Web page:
The faint light perceived before the rising and after the setting of the sun, or when the sun is less than 18 degrees below the horizon, occasioned by the illumination of the earth’s atmosphere by the direct rays of the sun; crepuscular light. Hence, a faint light in general; a dubious or uncertain view. — Webster, 1882
I looked and in the twilight saw the train and the engine, the first I’d ever seen. ‘I thought it was calling me,’ I said and Ma laughed. – Pioneer Girl
Twilight was often a magical time for Laura Ingalls Wilder. It’s in the twilight that she sees her first train, when the family stops work and Pa plays the fiddle, and when Almanzo and Laura become engaged. The photo at left was taken at twilight during a Laura Ingalls Wilder pageant in De Smet, South Dakota.
Twilight is the time of day when there is some light in the sky, but the sun is below the horizon. Light is visible when the sun is below the horizon because it is reflected by the upper atmosphere, illuminating the lower atmosphere. Twilight occurs twice daily: in the morning before dawn and in the evening before dusk. There are various stages of twilight, depending on how far below the horizon the sun is. At sunset, the geometric center of the sun is across the horizon, shown in the illustration below. When the sun’s center is less than 6 degrees below the horizon, it is called “civil twilight;” between 6 and 12 degrees, it is “nautical twilight;” and between 12 and 18 degrees, it is “astronomical twilight.” After that, it is night!
In the article below, the author describes the quiet twilight at the end of a day, and how one should savor the special time. In our busy, noisy, and electrically lit world, it’s easy to miss the sun setting and the minutes of twilight, especially if you don’t live on the flat, treeless prairie as the Ingalls family often did!
Twilight Thoughts. “For everything there is a season, and a proper time for every pursuit under the sun.”
And this is the season for thought. Twilight broofs over all the world, and with her cool, soft hands soothes away the feverishness left by day. Poor humanity looks for her longingly, greets her eagerly, leans upon her bosom and finds rest.
After the fatigue, the rush and bustle of daytime, this quiet season comes to us as a blessing. The long, cool shadows, the soft, sweet breeze that brings the perfume of distant flowers, the waning light that soothes eyes and brain in refreshing contrast to the noon-day glare. Even the birds rest now; they sang their vesper hymn wit hthe setting of the sun,– all we hear from them now is a low chirp, a faint, contented twitter as each little mother asks if all the children are there. Mellowed by distance, we hear the rolling of carriage and buggy wheels, as the favored of fortune return from their afternoon drive; but the rattle of the dray and the rumble of vehicles used in business have ceased. Both man and beast, worn and weary; have sought their homes, thankful for the twelve hours respite from work ere the sun, commencing his busy round, shall recall them to their labor.
Open all the windows wide, and let the sweet air of the evening into your homes. No fear of prying curiosity from the outside world! The faint light that enters, hardly penetrates to the center of the room. The corners are full of dusky shadows that mingle with the forms of furniture and inmates, blending and mellowing them into one indistinct whole. Instinctively those who are conversing lower their tones, and grow quieter and yet more quiet. The spirit of thought hovers over all, and each brain is busy, and each heart holds a self-examination. I think at this hour the best part of man’s nature asserts itself. If he can have a pure thought, it will come then. If an aspiration for higher things can enter his soul, be sure it is then that it is felt. The season is holy and purifies the world – in mind, at least – while it lasts. A short while later, and night, with sable wings, shall shadow the earth, while crime and vile passions will run riot under her black reign! A short while before, during the heat and noise of day, all men were in a turmoil of competition with their fellow men- some for bread, and some for gold, and yet some for honor and fame. But the twilight is a pause in the every day life of mankind,- the “little while” between the rule of the King of Day, and the reign of the Powers of Night. She is a mild, beneficent Princess, and though her dominion is for so brief a space, she rests us from the tyranny of the one, and prepares us for the exactions of the other. Prolong her reign, if possible; do not let the flaming, garish, gas-jets drive her away from your houses. Beneath her sway, the homes of the rich and poor are all alike; neither magnificence, nor the want of it, can be then discerned.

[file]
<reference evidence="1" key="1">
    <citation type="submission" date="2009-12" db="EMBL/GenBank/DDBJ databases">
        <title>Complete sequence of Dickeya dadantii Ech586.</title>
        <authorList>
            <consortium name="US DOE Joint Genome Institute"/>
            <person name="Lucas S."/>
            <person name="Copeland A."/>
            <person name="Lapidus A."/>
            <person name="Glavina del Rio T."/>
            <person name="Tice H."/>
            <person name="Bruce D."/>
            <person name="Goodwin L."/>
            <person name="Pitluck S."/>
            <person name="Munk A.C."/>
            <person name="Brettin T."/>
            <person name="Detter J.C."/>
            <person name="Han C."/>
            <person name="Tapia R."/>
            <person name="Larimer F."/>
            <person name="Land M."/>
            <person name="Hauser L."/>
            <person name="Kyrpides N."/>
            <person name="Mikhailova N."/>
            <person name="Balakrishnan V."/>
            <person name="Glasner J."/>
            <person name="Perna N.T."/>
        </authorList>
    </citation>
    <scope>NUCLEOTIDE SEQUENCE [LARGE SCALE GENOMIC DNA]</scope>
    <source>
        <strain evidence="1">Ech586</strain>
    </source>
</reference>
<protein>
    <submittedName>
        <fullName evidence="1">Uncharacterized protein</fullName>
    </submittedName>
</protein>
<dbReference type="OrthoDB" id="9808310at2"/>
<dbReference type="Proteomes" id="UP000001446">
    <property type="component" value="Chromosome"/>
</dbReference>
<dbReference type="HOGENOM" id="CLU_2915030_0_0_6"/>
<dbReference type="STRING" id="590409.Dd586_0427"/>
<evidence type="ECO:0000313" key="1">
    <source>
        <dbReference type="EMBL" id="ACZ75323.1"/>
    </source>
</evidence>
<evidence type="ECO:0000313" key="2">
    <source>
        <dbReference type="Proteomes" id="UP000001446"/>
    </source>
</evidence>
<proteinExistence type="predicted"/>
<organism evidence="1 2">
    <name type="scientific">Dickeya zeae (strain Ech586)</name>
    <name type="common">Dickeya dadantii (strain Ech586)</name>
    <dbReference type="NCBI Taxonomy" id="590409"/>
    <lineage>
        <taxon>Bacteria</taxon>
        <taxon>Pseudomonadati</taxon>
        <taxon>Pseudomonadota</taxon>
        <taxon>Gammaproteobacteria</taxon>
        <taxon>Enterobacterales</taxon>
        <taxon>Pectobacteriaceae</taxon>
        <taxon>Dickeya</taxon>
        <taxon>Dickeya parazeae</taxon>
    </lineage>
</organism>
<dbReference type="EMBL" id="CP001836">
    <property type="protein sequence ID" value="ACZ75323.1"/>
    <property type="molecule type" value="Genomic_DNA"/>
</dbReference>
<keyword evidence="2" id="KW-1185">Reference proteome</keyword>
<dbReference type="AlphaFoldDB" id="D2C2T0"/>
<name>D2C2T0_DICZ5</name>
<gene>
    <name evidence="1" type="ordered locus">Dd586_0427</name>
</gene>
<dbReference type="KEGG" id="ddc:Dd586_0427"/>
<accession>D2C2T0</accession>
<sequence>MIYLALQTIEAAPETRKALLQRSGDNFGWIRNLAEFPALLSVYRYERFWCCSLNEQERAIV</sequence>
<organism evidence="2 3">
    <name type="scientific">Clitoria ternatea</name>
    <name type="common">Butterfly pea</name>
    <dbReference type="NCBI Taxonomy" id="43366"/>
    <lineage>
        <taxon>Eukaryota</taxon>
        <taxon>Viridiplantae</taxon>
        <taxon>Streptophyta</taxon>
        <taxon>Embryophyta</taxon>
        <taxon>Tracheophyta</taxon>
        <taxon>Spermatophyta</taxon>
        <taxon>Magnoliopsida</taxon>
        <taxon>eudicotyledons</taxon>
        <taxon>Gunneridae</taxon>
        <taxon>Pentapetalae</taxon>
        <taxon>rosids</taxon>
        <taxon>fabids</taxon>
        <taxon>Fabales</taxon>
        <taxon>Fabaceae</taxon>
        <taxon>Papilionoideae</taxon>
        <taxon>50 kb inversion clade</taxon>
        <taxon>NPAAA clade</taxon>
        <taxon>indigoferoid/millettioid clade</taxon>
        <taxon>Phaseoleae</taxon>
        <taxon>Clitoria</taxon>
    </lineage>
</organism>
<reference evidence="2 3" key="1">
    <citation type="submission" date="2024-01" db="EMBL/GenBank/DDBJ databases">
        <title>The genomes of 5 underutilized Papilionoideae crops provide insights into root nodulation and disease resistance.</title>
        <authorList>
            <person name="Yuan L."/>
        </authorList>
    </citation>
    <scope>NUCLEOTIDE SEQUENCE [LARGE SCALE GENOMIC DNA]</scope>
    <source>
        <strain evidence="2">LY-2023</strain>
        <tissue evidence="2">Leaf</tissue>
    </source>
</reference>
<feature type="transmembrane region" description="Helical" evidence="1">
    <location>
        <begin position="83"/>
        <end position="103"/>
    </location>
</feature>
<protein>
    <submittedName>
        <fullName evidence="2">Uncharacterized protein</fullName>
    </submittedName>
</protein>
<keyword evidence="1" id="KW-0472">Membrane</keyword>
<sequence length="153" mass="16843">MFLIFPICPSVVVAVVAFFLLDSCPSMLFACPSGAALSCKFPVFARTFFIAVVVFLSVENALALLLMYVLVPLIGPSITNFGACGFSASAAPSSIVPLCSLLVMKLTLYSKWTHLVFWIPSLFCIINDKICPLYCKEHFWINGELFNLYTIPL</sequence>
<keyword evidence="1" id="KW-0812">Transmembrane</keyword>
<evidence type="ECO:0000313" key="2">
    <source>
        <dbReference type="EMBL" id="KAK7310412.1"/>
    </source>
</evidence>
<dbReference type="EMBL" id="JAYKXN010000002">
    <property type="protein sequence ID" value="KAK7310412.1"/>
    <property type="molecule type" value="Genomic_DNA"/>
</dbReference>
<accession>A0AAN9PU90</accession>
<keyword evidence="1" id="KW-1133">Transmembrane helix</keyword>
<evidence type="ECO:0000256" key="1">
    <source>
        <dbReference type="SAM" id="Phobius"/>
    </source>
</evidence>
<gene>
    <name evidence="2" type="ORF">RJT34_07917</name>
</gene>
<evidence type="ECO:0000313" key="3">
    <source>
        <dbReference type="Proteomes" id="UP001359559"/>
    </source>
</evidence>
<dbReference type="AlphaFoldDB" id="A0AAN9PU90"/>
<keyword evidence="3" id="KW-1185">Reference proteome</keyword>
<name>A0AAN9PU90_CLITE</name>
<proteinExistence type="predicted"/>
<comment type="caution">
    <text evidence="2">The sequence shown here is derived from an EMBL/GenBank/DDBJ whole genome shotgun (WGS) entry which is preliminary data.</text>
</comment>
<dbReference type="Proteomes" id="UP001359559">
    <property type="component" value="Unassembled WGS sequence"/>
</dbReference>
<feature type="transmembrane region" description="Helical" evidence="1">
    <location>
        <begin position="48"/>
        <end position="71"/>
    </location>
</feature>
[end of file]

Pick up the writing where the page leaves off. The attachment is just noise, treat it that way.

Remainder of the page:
Let your bodies and minds rest, and drink in the sweet, healing influences of the season. Watch for the stars as they shine out one by one in the sky – then when the whole host of heaven is arrayed above you, the twilight is done – has passed silently away, leaving you the better for her brief visit. Close the windows, draw the curtains, light the lamps, and let each one turn to the avocation that suits him best, either through necessity or by desire,- for the gloaming with its pensiveness is no more, and as “there is a proper time for every pursuit,” so must there be a pursuit to match each season, whether it be the day, the night, or at the turning of the light into darkness. — Lee C. Harby, in Jewish Messenger V. 47, May 14, 1880, page 1.
twilight (BW 9; FB 16, 22; BPC 26; SSL 11, 16, 28; TLW 18, 22, 24; LTP 11; THGY 14, 18, 23, 27, 32-33; PG)